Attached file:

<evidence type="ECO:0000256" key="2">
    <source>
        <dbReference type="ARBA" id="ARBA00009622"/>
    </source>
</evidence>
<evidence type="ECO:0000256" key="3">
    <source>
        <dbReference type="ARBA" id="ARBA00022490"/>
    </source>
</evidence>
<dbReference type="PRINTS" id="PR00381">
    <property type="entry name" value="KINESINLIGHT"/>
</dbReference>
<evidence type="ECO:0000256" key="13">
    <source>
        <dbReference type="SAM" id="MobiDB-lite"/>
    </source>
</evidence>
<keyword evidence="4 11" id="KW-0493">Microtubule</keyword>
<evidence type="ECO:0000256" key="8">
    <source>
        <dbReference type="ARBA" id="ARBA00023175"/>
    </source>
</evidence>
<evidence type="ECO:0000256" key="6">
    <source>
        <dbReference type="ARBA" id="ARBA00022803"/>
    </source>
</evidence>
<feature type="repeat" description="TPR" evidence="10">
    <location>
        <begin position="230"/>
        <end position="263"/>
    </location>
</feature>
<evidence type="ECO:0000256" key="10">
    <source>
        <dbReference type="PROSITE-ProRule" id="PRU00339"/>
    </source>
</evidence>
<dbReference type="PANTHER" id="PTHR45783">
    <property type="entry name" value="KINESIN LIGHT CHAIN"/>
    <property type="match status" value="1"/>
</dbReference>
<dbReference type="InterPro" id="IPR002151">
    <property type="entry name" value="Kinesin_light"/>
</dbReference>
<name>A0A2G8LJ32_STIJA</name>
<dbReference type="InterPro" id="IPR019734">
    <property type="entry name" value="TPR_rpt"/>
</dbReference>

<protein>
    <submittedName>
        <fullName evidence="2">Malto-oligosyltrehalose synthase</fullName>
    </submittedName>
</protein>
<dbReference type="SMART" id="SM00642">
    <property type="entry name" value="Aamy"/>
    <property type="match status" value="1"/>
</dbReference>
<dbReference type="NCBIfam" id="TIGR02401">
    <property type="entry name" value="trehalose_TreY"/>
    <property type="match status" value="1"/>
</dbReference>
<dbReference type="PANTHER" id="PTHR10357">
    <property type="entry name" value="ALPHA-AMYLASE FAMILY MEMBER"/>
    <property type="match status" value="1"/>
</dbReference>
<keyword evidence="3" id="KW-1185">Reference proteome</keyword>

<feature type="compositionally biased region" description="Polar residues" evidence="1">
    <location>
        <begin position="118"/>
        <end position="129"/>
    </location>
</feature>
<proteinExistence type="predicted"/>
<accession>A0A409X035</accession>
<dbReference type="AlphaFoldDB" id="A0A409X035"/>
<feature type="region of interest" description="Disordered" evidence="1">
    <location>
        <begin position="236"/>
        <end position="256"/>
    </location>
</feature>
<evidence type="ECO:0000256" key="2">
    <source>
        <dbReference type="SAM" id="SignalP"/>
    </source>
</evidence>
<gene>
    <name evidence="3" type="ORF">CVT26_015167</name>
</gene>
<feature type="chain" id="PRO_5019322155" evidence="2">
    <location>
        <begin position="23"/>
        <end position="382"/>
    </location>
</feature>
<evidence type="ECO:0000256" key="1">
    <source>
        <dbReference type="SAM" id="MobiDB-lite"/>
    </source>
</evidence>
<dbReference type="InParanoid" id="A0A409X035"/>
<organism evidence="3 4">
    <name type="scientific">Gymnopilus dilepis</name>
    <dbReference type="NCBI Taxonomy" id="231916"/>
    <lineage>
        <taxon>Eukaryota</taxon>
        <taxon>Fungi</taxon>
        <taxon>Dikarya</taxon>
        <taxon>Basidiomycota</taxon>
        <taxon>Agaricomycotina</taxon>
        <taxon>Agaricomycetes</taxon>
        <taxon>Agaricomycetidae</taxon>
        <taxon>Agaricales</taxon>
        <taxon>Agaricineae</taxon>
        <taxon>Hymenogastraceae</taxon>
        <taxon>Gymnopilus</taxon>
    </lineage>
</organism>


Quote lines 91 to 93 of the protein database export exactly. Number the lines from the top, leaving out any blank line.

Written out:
    <name evidence="3" type="ORF">CVT26_015167</name>
</gene>
<feature type="chain" id="PRO_5019322155" evidence="2">